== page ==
Clay High School students saw several more bus routes this school year.
The school board had agreed to add about 17 more stops.
“Busing is obviously one of those challenges that over the last several years we’ve had to kind of sift through and figure out the different runs with the elimination of high school busing,” said Hal Gregory, assistant superintendent. “This year, we did add many stops for Clay High School bus students.”
The district will evaluate each of the stops for the first month to determine if enough students are using the buses, he added.
“If they’re not, then we may reduce a few or change them up,” he said.
“The big issue this year is the reconfiguration of the grades five, six, seven and eight, with kids kind of cris-crossing the district to either go to Eisenhower or Fassett schools,” he said. The district is hoping to reduce the one hour riding time for some students.
“We certainly want to reduce that as much as we can for individuals. We certainly have been experiencing some of that. One of the biggest things we had to adjust from our original plan was that a lot of fifth graders were going to be asked to walk very early in the morning to the bus stop in the dark. We added in another route to accommodate those fifth graders so we didn’t have those kids walking in the dark. Other than that, we do have a few stops where kids will have to go to one school then transfer buses and go to another school. We’re hoping, fingers crossed, that that will work. We have personnel to evaluate that in the first days. We made the adjustments in busing to make sure we knew exactly what kids get on what bus,” he said.
Superintendent Lonny Rivera said after the meeting that the district will continue to make adjustments with bus routes throughout the year.
“With the reconfiguration, our buses are traveling in more directions and actually covering a little bit more area. Until we’re actually running the buses, you don’t realize where you can save on efficiencies. Now we’re able to add more stops where it makes sense. We look at whether there are safety concerns, where we can add stops, not go over the hour threshold, and get kids into schools. Little by little, we’ve made some adjustments and tweaks. We’ve moved some programming in our district to a few other buildings, which also helped with our travel time, from building to building, so every day, it’s getting a little better and a little more efficient,” said Rivera.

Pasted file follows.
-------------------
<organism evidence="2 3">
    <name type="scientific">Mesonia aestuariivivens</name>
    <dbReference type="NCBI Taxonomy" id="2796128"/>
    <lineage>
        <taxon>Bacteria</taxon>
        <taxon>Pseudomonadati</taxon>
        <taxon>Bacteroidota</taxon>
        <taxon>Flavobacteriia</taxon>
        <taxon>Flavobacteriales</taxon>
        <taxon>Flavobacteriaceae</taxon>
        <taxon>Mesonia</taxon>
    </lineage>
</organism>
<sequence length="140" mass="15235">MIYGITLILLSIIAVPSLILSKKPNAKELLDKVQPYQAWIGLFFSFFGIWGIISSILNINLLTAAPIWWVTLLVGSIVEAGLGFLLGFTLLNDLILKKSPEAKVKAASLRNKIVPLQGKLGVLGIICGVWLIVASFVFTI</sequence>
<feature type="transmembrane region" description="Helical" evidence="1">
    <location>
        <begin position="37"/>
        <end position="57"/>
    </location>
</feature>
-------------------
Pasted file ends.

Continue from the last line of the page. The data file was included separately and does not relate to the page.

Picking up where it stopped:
The bus routes are a work in progress, he added.
“As people give us concerns, we adjust to them. We don’t want students on the bus longer than an hour. Oregon is too expansive. I grew up in Bono, and when I went to Clay, I had about an hour bus ride in the morning. We were usually the first ones on and the last ones off because we were at the very extreme edge of the district. That’s why we try to adjust our routes because we don’t want kids on the bus longer than an hour. We’d like to get it as short as possible,” said Rivera.
“We have all kinds of software that tells us how something should run. But until you actually go through the routes, and deal with traffic and other issues, it is a process,” said Rivera. “I can tell you that it’s getting much better. The complaints have been few. Where ever we can make adjustments, we do. We want to be customer service oriented. We don’t go into this business to try and upset the parents in the community. We want to make sure they know everything that we’re doing is to try and make this district better.”